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BVI Man Arrested For Bringing Four Haitian Nationals Into Territory

CHARLOTTE AMALIE – A British Virgin Islands native was charged today with trying to smuggle four Haitian nationals into the territory.

Ernest Williams, 25, of Road Town, Tortola, was arrested on a criminal complaint charging him with bringing aliens into the United States, U.S. Attorney Gretchen C.F. Shappert said.

Daline Ambroise, 23, Presuma Venette, 19, Paul Jn Augustine, 36, and Jordan Ambroise, 36, all nationals of Haiti were also arrested today on criminal complaints charging each of them with illegal entry into the United States, according to Shappert.

Williams, Ambroise, Venette, Jn Augustine, and Ambroise all made their initialappearances before Magistrate Judge Ruth Miller and were detained pending further proceedings.

According, to the complaint, Wiliams was operating a boat that was stopped by U.S. Customs and Border Protection (CBP) Air and Marine Operations (AMO) coming from the British Virgin Islands.

The agents observed that Williams was operating the boat with no lights. Afterthe boat was stopped, AMO agents identified six people besides Williams onboard.

After inspection, the agents determined that none of the people were American citizens.

Those people onboard were identified as Ambroise, Venette, Jn Augustine, Ambroise and two unaccompanied minors from Haiti who did not have permission to enter the United States.

If convicted of bringing aliens into the United States, Williams faces a sentence up to 10 years and a $250,000 fine.

If convicted of illegal entry, Ambroise, Venette, Jn Augustine andAmbroise face a maximum sentence of six months and a $5,000 fine.

The case is being investigated Homeland Security Investigations (HSI) and U.S. Customs and Border Protection (CBP) Air and Marine Unit (AMO).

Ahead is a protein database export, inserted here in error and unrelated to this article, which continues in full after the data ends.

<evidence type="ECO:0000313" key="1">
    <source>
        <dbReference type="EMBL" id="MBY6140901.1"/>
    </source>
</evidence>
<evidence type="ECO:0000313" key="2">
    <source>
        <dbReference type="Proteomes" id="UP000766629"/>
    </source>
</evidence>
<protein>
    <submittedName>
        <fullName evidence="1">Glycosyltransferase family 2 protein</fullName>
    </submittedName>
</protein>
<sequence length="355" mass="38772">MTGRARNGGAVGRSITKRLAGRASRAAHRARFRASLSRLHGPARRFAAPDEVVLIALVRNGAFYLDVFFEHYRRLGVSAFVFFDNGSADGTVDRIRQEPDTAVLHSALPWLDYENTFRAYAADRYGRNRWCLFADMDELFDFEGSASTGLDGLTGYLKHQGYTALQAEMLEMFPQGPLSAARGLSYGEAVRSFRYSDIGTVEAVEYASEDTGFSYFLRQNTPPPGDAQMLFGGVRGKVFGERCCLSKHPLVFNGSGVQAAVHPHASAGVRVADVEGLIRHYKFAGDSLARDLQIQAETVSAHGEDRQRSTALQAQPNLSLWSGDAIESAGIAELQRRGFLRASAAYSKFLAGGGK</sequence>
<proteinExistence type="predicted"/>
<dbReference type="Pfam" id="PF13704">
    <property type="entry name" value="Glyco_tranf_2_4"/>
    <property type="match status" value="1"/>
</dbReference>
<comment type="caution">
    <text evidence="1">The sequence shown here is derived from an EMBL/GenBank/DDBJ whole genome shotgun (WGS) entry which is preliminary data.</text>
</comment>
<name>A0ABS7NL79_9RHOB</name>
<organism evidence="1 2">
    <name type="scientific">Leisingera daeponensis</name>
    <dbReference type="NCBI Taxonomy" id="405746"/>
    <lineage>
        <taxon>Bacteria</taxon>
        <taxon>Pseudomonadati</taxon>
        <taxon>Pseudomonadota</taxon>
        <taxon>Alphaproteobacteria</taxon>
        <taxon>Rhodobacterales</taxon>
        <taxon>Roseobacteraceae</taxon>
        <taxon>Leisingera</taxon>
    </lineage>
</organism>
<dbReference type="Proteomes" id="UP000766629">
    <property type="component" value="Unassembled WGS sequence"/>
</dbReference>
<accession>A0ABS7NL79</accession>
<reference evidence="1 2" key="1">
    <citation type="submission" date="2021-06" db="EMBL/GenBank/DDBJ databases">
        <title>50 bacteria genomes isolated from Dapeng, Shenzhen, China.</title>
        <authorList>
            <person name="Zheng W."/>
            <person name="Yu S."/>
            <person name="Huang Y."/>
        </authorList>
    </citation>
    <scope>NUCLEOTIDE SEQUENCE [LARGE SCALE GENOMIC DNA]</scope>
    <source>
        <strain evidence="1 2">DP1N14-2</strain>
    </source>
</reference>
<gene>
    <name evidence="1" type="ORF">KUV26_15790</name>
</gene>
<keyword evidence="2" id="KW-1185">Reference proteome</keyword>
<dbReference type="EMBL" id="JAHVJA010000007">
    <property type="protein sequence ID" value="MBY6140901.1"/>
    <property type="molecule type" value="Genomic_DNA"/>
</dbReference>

It is being prosecuted by Assistant United States Attorney Sigrid Tejo-Sprotte.

Shappert said that an indictment is merely a formal charging document and is not in and of itself evidence of guilt.

“Every defendant is presumed innocent until and unless proven guilty,” she said.

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The Author

John McCarthy

John McCarthy

John McCarthy is primarily known for his investigative reporting on the U.S. Virgin Islands. A series of reports beginning in the 1990's revealed that there was everything from coliform bacteria to Cryptosporidium in locally-bottled St. Croix drinking water, according to a then-unpublished University of the Virgin Islands sampling. Another report, following Hurricane Hugo in 1989, cited a Federal Emergency Management Agency (FEMA) confidential overview that said that over 40 percent of the U.S. Virgin Islands public lives below the poverty line. The Virgin Islands Free Press is the only Caribbean news source to regularly incorporate the findings of U.S. Freedom of Information Act requests. John's articles have appeared in the BVI Beacon, St. Croix Avis, San Juan Star and Virgin Islands Daily News. He is the former news director of WSVI-TV Channel 8 on St. Croix.

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